Recent attacks encouraged new guidelines from the National Institute for Standards and Technology (NIST).
In its May 12th Executive Order, the White House stated, “The United States faces persistent and increasingly sophisticated malicious cyber campaigns that threaten the public sector, the private sector, and ultimately the American people’s security and privacy.” This Executive Order followed the May 7th Colonial Pipeline ransomware attack, which underscored the vulnerabilities of the government and energy industry participants.
The healthcare industry is likewise plagued by a myriad of cybersecurity-related attacks, including ransomware. First, let’s consider a recent criminal indictment, whereby Vikas Singla, a former employee of Gwinnett Medical Center (Lawrenceville, GA) who ran a network security company that offered services for the healthcare industry, was charged with the following:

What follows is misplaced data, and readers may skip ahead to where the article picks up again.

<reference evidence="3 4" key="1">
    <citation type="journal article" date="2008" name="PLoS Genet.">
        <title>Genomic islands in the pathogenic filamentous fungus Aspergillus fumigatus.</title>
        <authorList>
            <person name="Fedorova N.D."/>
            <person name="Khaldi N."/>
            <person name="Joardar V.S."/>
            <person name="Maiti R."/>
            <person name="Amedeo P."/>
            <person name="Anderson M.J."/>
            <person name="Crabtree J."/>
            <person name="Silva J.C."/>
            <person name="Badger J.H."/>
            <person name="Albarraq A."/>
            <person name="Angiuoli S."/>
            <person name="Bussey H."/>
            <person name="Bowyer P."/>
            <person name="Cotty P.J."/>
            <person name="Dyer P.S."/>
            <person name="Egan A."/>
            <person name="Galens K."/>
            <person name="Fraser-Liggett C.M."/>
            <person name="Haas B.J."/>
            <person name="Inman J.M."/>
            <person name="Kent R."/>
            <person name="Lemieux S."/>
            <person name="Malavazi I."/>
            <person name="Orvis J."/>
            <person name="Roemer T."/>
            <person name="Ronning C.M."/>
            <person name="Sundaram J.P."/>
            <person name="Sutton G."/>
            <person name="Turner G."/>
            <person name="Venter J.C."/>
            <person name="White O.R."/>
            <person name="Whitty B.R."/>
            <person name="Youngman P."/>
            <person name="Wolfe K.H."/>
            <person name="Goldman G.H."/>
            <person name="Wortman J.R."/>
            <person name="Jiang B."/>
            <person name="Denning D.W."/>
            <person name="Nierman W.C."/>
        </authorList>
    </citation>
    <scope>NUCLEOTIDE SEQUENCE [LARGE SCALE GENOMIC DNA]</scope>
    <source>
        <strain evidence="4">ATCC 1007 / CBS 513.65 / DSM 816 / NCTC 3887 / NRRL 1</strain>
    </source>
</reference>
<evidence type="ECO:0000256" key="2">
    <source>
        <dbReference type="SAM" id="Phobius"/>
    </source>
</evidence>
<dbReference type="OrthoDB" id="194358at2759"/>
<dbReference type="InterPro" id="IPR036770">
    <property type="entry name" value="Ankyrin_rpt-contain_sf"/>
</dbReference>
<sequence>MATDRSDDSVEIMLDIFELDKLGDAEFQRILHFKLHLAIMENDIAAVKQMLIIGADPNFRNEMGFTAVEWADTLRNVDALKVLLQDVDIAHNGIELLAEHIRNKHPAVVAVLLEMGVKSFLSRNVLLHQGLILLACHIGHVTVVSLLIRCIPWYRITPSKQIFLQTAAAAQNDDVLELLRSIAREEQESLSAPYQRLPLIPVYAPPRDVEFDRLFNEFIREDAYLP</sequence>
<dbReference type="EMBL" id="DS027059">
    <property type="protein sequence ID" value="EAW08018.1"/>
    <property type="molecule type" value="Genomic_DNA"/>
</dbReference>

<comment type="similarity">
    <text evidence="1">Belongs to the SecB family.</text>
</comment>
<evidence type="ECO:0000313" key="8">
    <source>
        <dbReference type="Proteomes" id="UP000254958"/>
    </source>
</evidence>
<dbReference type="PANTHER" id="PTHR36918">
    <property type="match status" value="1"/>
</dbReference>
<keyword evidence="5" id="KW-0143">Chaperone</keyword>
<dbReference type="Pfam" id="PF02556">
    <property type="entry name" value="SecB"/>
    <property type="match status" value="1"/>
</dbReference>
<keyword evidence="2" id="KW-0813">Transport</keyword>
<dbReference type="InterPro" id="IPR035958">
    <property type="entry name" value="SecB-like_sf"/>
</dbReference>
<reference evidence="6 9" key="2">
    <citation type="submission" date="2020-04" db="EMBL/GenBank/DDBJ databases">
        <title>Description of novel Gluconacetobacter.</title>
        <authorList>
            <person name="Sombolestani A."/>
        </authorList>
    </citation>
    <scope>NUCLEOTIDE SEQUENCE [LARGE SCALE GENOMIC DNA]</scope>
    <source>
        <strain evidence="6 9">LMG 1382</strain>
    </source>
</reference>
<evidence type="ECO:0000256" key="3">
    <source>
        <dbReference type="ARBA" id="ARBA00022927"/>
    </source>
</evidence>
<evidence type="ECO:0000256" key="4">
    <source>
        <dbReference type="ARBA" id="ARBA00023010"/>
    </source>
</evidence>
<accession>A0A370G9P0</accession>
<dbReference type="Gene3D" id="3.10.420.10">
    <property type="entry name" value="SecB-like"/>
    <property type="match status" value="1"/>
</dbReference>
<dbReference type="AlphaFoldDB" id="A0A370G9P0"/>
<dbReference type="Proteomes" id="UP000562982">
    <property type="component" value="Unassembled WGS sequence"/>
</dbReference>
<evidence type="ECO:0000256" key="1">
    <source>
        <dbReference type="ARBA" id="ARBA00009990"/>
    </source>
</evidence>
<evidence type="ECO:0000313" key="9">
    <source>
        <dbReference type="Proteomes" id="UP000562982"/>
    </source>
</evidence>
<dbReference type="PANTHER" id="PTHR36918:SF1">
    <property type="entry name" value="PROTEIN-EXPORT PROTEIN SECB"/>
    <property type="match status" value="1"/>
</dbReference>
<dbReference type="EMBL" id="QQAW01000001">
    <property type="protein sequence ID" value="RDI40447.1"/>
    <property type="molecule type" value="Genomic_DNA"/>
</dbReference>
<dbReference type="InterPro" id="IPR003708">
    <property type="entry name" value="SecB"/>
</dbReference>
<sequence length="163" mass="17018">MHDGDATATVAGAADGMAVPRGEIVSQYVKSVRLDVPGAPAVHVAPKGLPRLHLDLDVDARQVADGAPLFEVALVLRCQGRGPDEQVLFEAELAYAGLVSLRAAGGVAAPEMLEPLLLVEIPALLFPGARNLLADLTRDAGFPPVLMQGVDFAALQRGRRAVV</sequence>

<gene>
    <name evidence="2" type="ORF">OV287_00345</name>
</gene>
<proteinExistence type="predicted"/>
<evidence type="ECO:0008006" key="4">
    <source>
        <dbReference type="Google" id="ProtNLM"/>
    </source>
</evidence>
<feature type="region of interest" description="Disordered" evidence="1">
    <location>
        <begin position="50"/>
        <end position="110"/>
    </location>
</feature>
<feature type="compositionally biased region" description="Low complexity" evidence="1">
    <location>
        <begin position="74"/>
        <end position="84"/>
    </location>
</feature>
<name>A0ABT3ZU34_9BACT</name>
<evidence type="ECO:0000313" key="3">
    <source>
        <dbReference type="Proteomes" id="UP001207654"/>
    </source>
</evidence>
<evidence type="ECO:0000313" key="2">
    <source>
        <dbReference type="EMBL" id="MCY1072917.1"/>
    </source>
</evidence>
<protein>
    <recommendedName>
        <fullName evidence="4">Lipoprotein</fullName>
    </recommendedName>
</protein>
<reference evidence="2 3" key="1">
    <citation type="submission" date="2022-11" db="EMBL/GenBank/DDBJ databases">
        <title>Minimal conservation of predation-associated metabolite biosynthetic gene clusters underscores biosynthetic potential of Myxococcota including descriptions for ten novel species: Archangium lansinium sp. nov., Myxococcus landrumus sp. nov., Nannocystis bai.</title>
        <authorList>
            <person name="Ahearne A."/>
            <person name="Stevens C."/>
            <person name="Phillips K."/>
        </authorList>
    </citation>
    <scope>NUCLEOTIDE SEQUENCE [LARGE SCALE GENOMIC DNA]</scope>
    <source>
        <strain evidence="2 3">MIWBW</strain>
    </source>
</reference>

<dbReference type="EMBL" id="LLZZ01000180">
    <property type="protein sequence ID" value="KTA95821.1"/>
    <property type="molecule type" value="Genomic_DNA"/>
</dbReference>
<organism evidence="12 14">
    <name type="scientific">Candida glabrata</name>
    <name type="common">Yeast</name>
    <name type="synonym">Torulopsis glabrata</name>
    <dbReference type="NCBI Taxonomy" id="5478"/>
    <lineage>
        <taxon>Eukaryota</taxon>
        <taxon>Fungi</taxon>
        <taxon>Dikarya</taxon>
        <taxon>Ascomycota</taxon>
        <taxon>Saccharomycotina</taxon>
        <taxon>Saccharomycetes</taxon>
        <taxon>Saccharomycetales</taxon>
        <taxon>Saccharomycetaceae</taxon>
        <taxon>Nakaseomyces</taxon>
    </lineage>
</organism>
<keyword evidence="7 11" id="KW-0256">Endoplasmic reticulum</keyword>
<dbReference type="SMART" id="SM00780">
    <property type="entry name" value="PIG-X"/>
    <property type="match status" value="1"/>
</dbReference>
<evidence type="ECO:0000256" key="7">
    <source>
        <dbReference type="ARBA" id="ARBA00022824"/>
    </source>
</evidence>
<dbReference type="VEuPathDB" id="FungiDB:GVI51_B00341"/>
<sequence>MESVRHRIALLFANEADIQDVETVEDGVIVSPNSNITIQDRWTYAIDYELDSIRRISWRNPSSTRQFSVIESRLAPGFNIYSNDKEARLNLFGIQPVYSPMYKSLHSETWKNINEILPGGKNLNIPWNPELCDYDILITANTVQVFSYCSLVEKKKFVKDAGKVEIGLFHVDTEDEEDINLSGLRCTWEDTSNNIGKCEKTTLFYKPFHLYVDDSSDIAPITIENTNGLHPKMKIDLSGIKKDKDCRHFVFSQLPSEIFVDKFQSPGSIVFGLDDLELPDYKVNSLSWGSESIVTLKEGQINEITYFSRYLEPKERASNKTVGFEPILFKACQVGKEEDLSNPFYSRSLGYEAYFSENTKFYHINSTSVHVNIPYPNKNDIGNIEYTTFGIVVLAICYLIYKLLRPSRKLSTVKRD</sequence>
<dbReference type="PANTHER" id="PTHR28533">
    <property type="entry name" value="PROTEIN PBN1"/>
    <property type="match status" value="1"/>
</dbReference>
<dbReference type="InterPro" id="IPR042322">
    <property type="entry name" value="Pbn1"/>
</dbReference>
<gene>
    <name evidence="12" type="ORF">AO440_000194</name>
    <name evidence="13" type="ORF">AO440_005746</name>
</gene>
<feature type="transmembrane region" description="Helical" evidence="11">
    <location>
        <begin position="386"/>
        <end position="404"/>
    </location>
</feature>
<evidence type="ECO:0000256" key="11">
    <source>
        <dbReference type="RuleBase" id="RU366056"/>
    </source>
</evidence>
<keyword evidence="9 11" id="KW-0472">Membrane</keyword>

The hackers went so far as to voice their displeasure with the hospital (GMC) for denying it had been hacked stating, “does GMC have control of this system. The answer is no. The last time we checked, we own their Ascom system and their data.” This arrogance is similar to that of many cybercriminals, including those that prompted CISA, DOJ, FBI, and HHS to publish Joint Cybersecurity Advisory - Ransomware Activity Targeting the Healthcare and Public Health Sector(Updated October 29, 2020), in light of six ransomware attacks against hospitals across the United States. The primary tactics utilized to infect systems with ransomware for financial gain were Ryuk and Conti. The primary activities “include credential harvesting, mail exfiltration, cryptomining, point-of-sale data exfiltration, and the deployment of ransomware.”
In light of the heightened awareness and the increased proclivity of attacks, the National Institute for Standards and Technology (NIST) published Tips & Tactics Ransomware, which includes quick steps persons can immediately take to reduce the threat of a ransomware attack:
Every person has an obligation to do his or her part to protect corporate IT systems. With remote working scenarios, many companies and individuals were lacking to ensure appropriate technical, administrative, and physical safeguards. In sum, and as a reminder, failing to take relevant precautions, can lead to government enforcement actions, class action lawsuits, and potential criminal cases.